Gold managed to add on a dollar for the holiday-shortened trading week, but silver ended lower by 13 cents (0.9%), courtesy to a Friday sell-off that took place before the COMEX opened officially (the old middle of the night, before they awake, dirty trading trick trotted out every so often). On Wednesday, silver prices nudged slightly above its 50 day moving average and the early Friday sell-off appeared designed to corral and put back on the sell side any managed money traders who wandered off the reservation on Wednesday.
As a result of silver’s weekly loss, the silver/gold price ratio widened out by nearly a full point to just under 86 to 1, right back to 25-year extremes in the relative cheapness of silver compared to gold. I strongly doubt anyone (not severely over or under-medicated) was actually selling physical silver in order to buy gold and any changes or the level of the price ratio was strictly a function of manipulative paper positioning on the COMEX. The best way to counter the phony COMEX pricing, of course, is to buy actual silver, which will accomplish two things; the first being to reject artificial COMEX pricing with the second being to set yourself up for certain outstanding gains to come.
With no Commitments of Traders (COT) report to discuss today, let me run through a few notable recent developments after reviewing the weekly physical turnover or movement of metal brought into or removed from the COMEX-approved silver warehouses, an unprecedented phenomenon still unique to silver and largely ignored despite persisting for 7.5 years.
This holiday-shortened four day workweek saw 7.3 million oz. physically moved, nearly double the average weekly movement of the past seven and a half years, yet down sharply from the movement over the past couple of months. Still, 7.3 million oz comes to 380 million oz on an annualized basis and last I looked 380 million oz is not exactly chump change in the real world of silver. No definitive answer has come up as to why so much silver is being moved in and out of the COMEX warehouses for so long and so consistently since starting at the magic time on the silver calendar of April 2011. I say it has to be related to physical demand from JPMorgan and the first plausible alternative explanation I run across I’ll disclose promptly.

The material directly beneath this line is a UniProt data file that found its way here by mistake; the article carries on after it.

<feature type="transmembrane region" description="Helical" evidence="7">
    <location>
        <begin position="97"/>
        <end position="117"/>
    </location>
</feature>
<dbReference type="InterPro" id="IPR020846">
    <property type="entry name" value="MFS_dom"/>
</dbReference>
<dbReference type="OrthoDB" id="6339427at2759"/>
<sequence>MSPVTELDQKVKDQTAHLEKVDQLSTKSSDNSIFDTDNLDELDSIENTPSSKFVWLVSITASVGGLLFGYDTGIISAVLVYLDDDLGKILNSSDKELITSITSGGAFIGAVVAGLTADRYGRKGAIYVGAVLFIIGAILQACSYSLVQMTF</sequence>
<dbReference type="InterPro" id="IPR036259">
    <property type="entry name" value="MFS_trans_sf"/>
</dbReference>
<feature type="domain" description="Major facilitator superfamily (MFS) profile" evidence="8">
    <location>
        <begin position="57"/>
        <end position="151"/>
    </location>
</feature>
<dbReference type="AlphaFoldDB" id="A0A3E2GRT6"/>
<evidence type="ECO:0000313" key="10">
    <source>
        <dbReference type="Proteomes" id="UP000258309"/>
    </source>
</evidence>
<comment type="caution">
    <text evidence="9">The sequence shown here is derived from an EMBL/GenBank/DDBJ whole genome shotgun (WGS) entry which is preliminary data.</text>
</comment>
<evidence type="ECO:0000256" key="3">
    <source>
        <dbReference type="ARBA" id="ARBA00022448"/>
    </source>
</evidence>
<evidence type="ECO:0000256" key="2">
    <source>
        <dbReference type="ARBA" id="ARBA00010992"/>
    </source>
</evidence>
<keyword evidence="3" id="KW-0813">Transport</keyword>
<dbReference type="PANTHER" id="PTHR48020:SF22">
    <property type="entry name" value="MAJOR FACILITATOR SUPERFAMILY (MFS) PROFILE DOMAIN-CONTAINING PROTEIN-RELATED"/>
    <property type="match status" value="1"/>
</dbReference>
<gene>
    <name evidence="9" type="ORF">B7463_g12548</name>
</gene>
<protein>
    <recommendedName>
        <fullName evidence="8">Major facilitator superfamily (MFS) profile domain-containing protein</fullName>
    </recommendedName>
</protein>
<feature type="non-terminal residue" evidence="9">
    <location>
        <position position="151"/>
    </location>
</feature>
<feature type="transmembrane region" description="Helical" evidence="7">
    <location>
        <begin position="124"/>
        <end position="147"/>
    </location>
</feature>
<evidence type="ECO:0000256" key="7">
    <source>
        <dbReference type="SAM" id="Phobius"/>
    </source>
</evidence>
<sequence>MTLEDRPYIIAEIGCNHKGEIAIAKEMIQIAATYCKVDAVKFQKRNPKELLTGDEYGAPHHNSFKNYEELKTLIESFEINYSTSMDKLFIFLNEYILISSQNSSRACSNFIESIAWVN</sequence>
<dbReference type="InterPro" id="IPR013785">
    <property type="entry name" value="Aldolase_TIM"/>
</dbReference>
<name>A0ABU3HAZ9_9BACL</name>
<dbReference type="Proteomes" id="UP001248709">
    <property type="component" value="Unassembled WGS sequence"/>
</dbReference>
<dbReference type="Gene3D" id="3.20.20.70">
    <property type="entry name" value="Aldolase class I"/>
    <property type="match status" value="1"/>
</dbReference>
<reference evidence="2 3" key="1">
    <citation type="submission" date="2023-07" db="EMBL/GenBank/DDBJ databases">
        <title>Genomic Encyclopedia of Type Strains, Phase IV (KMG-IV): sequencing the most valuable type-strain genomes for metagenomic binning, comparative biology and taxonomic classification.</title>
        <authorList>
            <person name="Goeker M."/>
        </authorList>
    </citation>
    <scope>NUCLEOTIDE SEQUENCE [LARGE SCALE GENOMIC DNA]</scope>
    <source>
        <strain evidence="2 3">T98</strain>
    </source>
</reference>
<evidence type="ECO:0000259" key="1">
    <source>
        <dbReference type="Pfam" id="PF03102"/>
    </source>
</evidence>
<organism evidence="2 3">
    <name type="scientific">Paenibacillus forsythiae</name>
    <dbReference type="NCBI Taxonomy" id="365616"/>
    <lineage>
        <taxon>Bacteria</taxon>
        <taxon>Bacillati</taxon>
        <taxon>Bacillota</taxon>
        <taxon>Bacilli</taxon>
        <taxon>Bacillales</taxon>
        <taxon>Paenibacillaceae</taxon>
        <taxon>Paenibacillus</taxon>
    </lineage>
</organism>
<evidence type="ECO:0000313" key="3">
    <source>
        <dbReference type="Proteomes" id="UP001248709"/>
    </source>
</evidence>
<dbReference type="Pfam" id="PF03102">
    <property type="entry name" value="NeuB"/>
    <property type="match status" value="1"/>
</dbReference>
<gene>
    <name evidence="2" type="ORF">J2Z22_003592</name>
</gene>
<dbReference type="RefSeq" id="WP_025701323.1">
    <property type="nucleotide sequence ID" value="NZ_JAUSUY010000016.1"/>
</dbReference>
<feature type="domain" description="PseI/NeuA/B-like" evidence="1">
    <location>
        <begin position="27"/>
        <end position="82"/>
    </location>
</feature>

Total COMEX silver warehouse inventories declined by 1.1 million oz this week to 293.1 million oz, largely the unusual result of a 1.2 million oz withdrawal from the JPMorgan warehouse, reducing the holdings there to 151.1 million oz. There’s simply not enough known about these specific data points to form solid conclusions on what JPMorgan is up to, other of course, from knowing no good. I‘d like to see someone (hopefully not from the DOJ) try to explain how every aspect of paper trading and physical dealings in silver isn’t dominated by the crooks at JPM.
One interesting development is that on what has been a fairly steep correction in the US stock markets since early October (10% in the DJIA and S&P, 14% in Nasdaq) precious metals have held up (gold better than silver). In addition, other widely-followed markets, from crude oil to Bitcoin have also weakened notably. It’s too soon to form solid conclusions, of course, but many of the markets showing weakness of late have been thought by many (including me) to be in overbought and even bubble conditions (excepting crude oil).